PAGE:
[From Captain of the Parish, 1897]
PARSON OLLIKINS heard all the gossip of the country; for Miss Gawn was a privileged evening visitor at the Parsonage, even as the soldier was at Arrosey House. Miss Gawn's version was communicated to Mrs. Ollikins, and thence to the parson himself. He might be said to know and not to know. He was discreet, and repeated nothing; but he was timorous. and instinctively fought shy of an aspersed person.
Little things made him shrink into his shell. An unintelligible character paralysed him almost as much as an aspersed one. Lizzie was aspersed; Ellen was unintelligible. She had repulsed the revivalist, whereas, when the revivalist came to the Parsonage, Mr. Ollikins himself had backed and backed, and gone with him half-way on the subject of entire sanctification. The scene in his study he had not forgotten. The scene at the baking at Creg Awin had been pictured to him, magnified out of its literal incidents, and the breaking of the mistress's thread had become the smashing of her spinning-wheel, over which the revivalist was said to have jumped or fallen in his flight from Creg Awin, with Lizzie's pail on his head. The good Mr. Ollikins was afraid of Ellen, in terror of Lizzie. Lizzie's very presence in church on Sunday made him nervous. Nevertheless, sore on the subject of the revivalist, and glad to find so stout a Churchwoman, he resolved to pay a polite pastoral visit to Creg Awin, and to approach the subject of communion.
He heard the notes of a piano as he passed the parlour window, and knocked at the door with the greater confidence. The mistress showed him into the parlour. Ellen rose to receive him with grace and gravity, and frankness. Was this a wild madcap? He was still more reassured. He sat down in the arm-chair, and the mistress sat at the end of the piano, rather awkward, no doubt, but, in spite of her poor opinion of parsons' visits as things in themselves, pleased and proud notwithstanding. He was not an adept at the adroit introduction of religious conversation. He beat about the bush, and actually spoke of the weather and the crops, and, as the piano was open, of music. The mistress looked to Ellen to bear the burden of the conversation. It ended, as most of his visits ended, in his proposing to engage in prayer before departing, and, in deference to the proclivities of the inistress, taking a middle course between the Prayer-Book and an extemporaneous effusion, he repeated his favourite collects. When he was about to go, Ellen addressed him.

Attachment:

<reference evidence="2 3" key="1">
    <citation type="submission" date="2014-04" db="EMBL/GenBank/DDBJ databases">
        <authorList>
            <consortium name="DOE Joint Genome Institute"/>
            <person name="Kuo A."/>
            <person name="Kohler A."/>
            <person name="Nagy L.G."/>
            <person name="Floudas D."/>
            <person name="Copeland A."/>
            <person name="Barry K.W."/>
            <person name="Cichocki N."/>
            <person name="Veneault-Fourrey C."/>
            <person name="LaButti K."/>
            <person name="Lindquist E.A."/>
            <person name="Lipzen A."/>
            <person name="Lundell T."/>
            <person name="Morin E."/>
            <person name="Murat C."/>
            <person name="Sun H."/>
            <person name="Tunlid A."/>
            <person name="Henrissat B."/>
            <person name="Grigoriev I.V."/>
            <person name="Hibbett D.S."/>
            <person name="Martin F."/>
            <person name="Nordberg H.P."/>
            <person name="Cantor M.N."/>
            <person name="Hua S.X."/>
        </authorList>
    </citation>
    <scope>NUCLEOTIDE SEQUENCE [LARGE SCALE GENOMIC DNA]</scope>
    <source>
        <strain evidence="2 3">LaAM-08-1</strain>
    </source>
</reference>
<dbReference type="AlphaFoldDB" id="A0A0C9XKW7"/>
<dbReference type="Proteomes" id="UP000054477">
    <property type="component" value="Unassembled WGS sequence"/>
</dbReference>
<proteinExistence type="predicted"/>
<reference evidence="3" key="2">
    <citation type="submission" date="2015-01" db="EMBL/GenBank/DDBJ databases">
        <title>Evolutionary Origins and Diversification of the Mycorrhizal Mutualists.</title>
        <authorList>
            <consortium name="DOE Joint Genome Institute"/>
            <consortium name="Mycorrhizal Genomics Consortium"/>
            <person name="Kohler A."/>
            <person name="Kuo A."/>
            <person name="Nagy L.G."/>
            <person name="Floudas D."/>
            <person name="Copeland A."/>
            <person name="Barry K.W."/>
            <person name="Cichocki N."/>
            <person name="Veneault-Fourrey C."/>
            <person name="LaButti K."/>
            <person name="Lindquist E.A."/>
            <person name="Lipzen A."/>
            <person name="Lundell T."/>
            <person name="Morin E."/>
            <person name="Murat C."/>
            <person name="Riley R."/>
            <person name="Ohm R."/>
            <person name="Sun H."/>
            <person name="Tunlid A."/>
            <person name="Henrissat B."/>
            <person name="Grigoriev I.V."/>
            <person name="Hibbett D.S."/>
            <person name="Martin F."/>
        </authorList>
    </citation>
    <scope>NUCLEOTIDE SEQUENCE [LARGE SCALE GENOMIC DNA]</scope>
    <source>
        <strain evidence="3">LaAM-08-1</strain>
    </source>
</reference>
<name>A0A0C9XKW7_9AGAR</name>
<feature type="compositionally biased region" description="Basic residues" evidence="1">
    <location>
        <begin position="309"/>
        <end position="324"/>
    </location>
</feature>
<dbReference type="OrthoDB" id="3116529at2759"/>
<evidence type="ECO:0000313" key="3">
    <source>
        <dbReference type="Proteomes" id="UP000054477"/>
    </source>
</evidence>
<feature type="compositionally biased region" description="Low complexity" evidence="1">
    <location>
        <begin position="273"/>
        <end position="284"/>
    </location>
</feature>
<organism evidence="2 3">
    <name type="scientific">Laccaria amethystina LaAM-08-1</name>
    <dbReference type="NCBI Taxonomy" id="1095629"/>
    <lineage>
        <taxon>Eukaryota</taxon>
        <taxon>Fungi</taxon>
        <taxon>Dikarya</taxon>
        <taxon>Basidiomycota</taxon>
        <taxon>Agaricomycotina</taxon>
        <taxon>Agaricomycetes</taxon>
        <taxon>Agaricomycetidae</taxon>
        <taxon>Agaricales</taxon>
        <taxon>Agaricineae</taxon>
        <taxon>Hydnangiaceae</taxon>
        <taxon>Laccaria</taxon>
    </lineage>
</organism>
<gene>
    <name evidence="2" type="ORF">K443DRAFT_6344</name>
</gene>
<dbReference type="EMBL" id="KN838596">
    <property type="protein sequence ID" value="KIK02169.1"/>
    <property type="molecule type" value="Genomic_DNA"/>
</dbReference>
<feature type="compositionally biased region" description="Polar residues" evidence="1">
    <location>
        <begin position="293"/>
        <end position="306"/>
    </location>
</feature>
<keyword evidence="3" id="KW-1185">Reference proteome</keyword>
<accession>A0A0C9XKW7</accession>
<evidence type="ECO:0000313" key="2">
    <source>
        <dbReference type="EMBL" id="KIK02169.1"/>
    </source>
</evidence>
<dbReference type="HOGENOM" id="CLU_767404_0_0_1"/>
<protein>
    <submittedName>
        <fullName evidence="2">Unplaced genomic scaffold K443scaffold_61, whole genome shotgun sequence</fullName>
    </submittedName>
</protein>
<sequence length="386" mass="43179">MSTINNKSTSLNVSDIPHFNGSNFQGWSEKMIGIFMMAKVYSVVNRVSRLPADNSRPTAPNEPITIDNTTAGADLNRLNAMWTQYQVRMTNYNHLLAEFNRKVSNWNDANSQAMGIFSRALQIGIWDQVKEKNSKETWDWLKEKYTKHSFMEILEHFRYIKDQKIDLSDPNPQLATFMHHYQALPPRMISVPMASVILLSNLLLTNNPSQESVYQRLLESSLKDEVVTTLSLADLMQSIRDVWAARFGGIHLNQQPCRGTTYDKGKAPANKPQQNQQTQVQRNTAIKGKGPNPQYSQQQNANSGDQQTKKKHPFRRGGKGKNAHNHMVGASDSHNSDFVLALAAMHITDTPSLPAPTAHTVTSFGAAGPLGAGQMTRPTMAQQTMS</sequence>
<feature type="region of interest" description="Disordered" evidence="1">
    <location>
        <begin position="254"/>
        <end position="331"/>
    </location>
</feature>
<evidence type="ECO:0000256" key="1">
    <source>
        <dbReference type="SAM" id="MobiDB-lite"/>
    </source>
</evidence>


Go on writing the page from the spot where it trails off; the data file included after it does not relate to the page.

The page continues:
"Mr. Ollikins, I wish to ask you a question." He was instant attention.
"In what way should a gentleman recognise a lady when he meets her-in the highroad, for example? Should he take off his hat?"
" Oh, certainly, Miss Molvurra-that is the usual formcertainly. I am very happy, Miss Molvurra, to answer any question of that sort as to the established usage in any such matter. Certainly that is the rule of politeness-certainlythat is to say, of course ! "
You mean if she is a lady, Mr. Ollikins ? "
" Precisely, Miss Molvurra," he answered, somewhat arrested.. by her tone.
"Then Mr. Ollikins, I shall expect you to recognise me in that way in future."
" Certainly, Miss Molvurra," he stammered.
"I have been obliged to mention this, Mr. Ollikins, as you have omitted to do so heretofore. Mother, you have not offered Mr. Ollikins a cup of tea," she said placidly.
Mr. Ollikins was acutely chagrined. He submitted in confusion, and while he drank his tea was desperately hoping that nothing further of an unpleasant nature was in store for him. He had been wounded in the most delicate of his susceptibilities. Miss Molvurra had imposed on him a perpetual penance. He was for evermore hors de combat for her. As he went up the Creg, He winced and grimaced with vexation. He had gone to Creg Awin to speak of the communion, and had failed to make an opening; but she had walked straight to her point.
That Easter Day the church at Arrosey Tops was crowded as usual for the communion. Even people who commonly went to chapel went to church on that day for the sacrament. When the congregation dispersed and the communicants remained for the sacrament, Ellen and Lizzie were among those who remained. There were many who cast furtive glances at Creg Awin pew. Some boldly stared. There were none who were not surprised. Meanwhile Mr. Ollikins took note of them. His mind was depressed with melancholy thoughts, and he cogitated as to their motives in the midst of his prayers. Charitably disposed as he was in the main, he thought it was in Lizzie unquestionable presumption; and, wounded in his pride, he had almost as serious doubt whether Ellen ought to be there. Nevertheless, he spoke the words of benediction, " Preserve thy soul and body unto everlasting life," with all the charity of his kindly disposition, and thought, for good reasons of his own, that they were not the only hard hearts in the assembly.
As they came away from church together, their steps were no less buoyant, nor their mien a whit less gay than usual to the critical eye of Nell Gawn. Nor was she mistaken. Ellen thought it was a duty to be undertaken and a purpose to be accomplished. Lizzie shared in it only as she shared in all Ellen's inspirations. With Ellen she could not be wrong. It was better than anything she could have done by herself, and she bore it lightly, as she bore everything else. Otherwise it would have been accepting, and even seeking, a chain on the untrammelled liberty of her happiness, to do which was far from Lizzie's thoughts.